- Students and/or teachers who are not familiar with Dalcroze-based Eurhythmics
- Those who are familiar with Eurhythmics and would like to begin training
- Those who are familiar with the method and would like to pursue a certificate
- The instructors of this course are licensed k-12 Music Teachers.
- Both instructors hold over 20 years of experience teaching music to children:
- Jacobi holds experience teaching Keyboard for Music Educators courses at the University of Texas-Austin, the University of Houston, and Colorado State University.
- The instructors have degrees in Music Education with successful completion of courses such as:
- Elementary Music Methods,
- Choral Methods,
- Percussion Techniques,
- Foundations of Music Education,
- Classroom Management,
- Child Psychology,
- Psychological Foundations in Music Education,
- Learning Theory,
- Literacy in Classroom Teaching,
- Research Methods in Music Education
- This course is specifically geared to challenges faces by classroom music teachers in public school settings, among them:
- Oversized/large classes
- Classroom spaces that are not optimal
- Sparse/varying weekly instructional time
- Special needs learners (including behavioral, substance abuse, criminal)
- Differentiating instruction
- ESL learners
- Grade-level programs
- Lack of instruments (including piano)/materials due to budgetary constraints
- Interdisciplinary curriculum planning
- Collaboration with classroom teachers
- Meeting expectations of administrators, including assessment
- Fostering parent involvement
- Vertical alignment with secondary ensemble directors
- Advocating within public school community
June 13-22, 2018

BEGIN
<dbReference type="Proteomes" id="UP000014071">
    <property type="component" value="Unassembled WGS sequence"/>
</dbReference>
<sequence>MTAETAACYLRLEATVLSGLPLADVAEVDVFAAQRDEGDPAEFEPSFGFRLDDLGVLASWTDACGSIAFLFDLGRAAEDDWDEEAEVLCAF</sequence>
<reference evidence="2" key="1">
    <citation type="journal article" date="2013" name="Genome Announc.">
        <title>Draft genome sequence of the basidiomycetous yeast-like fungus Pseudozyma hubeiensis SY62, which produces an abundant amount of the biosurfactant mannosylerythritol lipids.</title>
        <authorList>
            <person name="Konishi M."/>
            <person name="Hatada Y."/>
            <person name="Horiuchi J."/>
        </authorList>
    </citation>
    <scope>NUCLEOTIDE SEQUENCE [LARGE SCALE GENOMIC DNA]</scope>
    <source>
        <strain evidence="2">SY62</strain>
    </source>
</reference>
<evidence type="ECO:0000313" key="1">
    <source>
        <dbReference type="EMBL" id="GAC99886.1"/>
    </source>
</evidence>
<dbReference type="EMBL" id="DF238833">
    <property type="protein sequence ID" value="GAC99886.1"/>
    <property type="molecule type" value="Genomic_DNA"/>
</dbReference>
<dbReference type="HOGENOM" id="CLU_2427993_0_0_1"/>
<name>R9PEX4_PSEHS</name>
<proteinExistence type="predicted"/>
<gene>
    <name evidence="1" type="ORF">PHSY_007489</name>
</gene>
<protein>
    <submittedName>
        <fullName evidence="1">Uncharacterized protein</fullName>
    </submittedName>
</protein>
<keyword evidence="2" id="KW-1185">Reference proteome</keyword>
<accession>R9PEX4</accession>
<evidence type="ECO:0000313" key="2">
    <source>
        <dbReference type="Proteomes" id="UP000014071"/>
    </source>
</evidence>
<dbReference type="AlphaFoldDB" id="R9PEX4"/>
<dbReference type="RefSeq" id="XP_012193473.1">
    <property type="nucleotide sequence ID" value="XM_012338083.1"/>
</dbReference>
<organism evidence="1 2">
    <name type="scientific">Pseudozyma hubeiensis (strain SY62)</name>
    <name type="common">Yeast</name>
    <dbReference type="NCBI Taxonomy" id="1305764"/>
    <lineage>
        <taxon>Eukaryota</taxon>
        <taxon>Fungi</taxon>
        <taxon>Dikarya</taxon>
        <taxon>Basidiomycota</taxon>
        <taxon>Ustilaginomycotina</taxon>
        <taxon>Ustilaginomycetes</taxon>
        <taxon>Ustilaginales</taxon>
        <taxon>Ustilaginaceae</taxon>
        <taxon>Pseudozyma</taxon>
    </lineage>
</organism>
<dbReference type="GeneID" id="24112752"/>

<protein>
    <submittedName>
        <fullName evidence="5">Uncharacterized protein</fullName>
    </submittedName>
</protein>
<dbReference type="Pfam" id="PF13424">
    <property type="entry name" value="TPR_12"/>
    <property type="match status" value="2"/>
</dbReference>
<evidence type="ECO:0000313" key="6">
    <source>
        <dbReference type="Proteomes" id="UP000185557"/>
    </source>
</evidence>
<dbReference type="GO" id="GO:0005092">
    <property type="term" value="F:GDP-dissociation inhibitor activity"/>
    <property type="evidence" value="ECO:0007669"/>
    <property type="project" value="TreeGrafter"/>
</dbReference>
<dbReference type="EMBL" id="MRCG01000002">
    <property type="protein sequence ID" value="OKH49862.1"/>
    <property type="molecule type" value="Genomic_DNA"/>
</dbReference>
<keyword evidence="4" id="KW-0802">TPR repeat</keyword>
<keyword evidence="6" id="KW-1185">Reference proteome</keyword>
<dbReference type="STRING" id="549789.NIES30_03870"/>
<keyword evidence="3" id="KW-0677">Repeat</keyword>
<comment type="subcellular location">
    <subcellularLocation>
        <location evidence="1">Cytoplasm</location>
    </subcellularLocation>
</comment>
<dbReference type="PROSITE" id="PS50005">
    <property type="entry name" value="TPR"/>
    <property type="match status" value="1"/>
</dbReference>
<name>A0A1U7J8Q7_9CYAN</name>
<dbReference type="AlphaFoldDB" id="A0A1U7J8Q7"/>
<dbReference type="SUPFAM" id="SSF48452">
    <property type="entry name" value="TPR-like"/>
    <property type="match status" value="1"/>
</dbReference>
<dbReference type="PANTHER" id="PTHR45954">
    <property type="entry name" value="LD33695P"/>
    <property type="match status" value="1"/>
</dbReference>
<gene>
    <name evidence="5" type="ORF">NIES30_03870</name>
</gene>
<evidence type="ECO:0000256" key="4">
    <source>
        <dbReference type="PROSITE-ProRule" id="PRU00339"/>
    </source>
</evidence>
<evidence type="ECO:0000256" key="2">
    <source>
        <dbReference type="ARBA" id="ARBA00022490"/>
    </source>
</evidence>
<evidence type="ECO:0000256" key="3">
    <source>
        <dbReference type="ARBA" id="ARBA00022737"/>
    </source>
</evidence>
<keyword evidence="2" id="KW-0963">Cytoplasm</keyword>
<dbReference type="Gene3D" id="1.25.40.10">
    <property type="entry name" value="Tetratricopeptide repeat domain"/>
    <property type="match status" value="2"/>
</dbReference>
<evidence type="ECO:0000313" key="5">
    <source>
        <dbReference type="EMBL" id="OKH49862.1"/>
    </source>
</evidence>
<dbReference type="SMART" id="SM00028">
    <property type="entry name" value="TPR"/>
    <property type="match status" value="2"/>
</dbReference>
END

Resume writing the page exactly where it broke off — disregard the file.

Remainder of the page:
3 credit course: tuition TBD
Full program non-credit: tuition TBD
Dr. Bonnie Jacobi holds a Dalcroze Certificate from the American Eurhythmics Society. She has studied eurhythmics at Carnegie-Mellon’s International Dalcroze Institute, The Juilliard School’s Abramson-Dalcroze Institute, the Dalcroze School of the Rockies. Bonnie is a classically-trained dancer and former member of the Austin Contemporary Ballet. Her training began at the New Jersey Dance Theatre Guild, Princeton Ballet, and Dokoudovsky New York Conservatory of Dance, where she studied the Cecchetti, Vaganova, and Preobrajenska methods. In tap, she was trained by two Radio City Music Hall Rockettes, and was hired as a youth to perform tap for a children’s video filmed in New York City. In college, Bonnie participated in the Five College Dance Ensemble (a consortium between MHC, Smith College, Amherst College, Hampshire College, the University of Massachusetts), which included performing Balanchine’s “Orpheus” Pas de Deux with her professor for Humanities classes in all five colleges. She has studied ballet for over 35 years in advanced adult programs at schools of the Boston Ballet, Houston Ballet, Houston Repertory Ballet, Ballet Florida, Boca Ballet Theatre, and Boulder Ballet. Bonnie has taught ballet, pointe, and tap to children ages 5-18 in N.J. and Texas, choreographing works for onstage recital performances and regional dance competitions. In Austin, she founded a liturgical dance troupe for children which toured area churches. Bonnie has also served as a professional piano accompanist for the Princeton Ballet (now American Repertory Ballet) in N.J., and Ballet Austin in Texas.
Mr. Fritz Anders teaches Eurhythmics for the JEFFCO School District where he is the Music Teacher at Green Gables Elementary School. Additionally, Mr. Anders serves as Organist and Choir Director at St. Gabriel's Episcopal Church in Denver, Colorado. Formerly, Mr. Anders taught in Santa Fe, New Mexico, where he taught both music and dance - ballet & modern/Horton technique at Santa Fe High School. Mr. Anders earned his graduate Certification in Dalcroze Eurhythmics from the Juilliard School in New York City and is a Master Teaching Artist for the American Eurhythmics Society. He has taught Eurhythmics throughout the western United States for over twenty years. He is a frequent clinician for curriculum workshops within the JEFFCO School District and a sought-after clinician for pedagogy workshops nationally and internationally.